Generation Gone #3 Review
Storytellers: Ales Kot, André Lima Araújo
Written by: Ales Kot
Art by: André Lima Araújo
Colors by: Chris O’Halloran
Letters by: Clayton Cowles
Police move in on peaceful protesters which causes Nick to lose it. Now the three friends are out on the run, as General West hunts them down.
This series is equal parts science fiction and social commentary. If the X-Men were sworn to protect a world that hates and fears them, then these kids were born to distrust a world that disvalues and lies to them. They are truly a product of their surroundings, both in their powers and in their attitude. Akio seems like less of an imprudent god in this issue, and more like a force of nature. It takes a very fantastic set of circumstances and places it in a real-world setting, that is eerily close to what we can see now outside out windows.
Nick has reached the point where if I have to read through some kind of redemption arc I’m going to be very uncomfortable. That level of hatred for a character came very fast. I don’t think I even disliked Joffrey from Game of Thrones this quickly. He currently has no redeeming qualities, which makes him feel a bit one-dimensional. Considering how good a writer Ales Kot is, I expect Nick to be fleshed out much more, especially if he isolates himself. His rampage, though somewhat justified, really put Baldwin and Ellie in a bad position. The ending was expected and felt hinted at in the previous issues. I don’t foresee Generation Gone becoming a sweet young-adult romance comic, so I doubt Baldwin’s powers will be able to heal all pain.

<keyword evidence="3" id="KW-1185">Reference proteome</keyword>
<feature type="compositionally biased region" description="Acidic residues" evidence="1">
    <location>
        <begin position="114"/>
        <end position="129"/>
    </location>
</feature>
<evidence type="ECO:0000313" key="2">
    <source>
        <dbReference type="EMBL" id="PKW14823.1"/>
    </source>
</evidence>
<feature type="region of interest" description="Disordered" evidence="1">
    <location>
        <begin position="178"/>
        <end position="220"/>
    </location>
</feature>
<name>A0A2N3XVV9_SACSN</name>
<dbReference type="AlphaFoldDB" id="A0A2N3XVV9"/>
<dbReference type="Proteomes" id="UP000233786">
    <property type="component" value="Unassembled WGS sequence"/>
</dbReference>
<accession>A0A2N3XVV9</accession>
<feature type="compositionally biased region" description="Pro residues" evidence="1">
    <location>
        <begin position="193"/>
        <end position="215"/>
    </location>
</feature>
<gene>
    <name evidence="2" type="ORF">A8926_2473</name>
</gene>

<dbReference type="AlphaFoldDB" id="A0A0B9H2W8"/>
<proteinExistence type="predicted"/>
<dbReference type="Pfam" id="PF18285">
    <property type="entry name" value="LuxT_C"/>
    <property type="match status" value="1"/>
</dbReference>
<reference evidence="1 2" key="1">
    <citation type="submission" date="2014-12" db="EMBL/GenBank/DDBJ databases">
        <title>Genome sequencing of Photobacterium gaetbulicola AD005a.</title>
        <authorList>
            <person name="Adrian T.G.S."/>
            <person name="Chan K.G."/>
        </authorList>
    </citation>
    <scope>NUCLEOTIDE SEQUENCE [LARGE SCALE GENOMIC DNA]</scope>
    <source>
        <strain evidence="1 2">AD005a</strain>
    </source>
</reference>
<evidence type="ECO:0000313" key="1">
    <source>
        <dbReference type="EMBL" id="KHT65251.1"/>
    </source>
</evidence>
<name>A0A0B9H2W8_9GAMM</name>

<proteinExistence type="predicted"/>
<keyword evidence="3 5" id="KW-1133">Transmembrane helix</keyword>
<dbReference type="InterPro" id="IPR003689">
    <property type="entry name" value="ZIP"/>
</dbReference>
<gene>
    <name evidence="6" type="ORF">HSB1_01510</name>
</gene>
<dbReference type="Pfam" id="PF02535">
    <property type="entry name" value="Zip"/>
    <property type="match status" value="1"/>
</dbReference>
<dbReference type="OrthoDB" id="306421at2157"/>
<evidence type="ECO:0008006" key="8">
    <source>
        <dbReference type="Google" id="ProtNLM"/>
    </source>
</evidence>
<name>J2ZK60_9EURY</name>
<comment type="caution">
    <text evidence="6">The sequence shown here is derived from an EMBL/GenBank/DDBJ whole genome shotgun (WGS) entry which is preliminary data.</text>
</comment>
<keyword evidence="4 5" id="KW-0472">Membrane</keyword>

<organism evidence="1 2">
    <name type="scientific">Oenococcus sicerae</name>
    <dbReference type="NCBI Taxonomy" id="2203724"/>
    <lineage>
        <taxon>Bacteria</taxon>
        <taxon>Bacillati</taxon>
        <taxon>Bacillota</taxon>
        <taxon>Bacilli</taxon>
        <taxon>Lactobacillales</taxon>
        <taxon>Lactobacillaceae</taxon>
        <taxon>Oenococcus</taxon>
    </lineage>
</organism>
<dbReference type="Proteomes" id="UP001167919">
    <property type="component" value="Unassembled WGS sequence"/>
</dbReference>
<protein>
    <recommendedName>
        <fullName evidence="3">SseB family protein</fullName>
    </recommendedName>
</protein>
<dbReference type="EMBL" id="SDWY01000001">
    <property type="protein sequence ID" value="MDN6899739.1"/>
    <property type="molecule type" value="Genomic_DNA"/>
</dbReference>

The highlight of the issue for me was Ellie’s mom telling off General West. Both mother and daughter have been through a lot so it makes sense West’s attempt at candidness was brushed aside. Aiko’s initial reaction to everything was frustrating at first. He seemed to have no real plan to help these kids who he’s given godlike powers to, and it didn’t seem to care what dangers they’d be in or might cause themselves. But by the end, he seemed more confident in their survival than unsympathetic.
So early in this series artist, André Lima Araújo appears to already be hitting his stride. He’s credited as a storyteller, and I’m not sure if he contributes on the writing side at all. but he really is a fantastic storyteller. Each panel, each sequence, each emotion methodically moves the story forward. Though there’s action, this issue is centered around two conversations, and both convey a lot of emotion thanks to this art team. Colors and letters stepping up are just as essential in this type of comic book.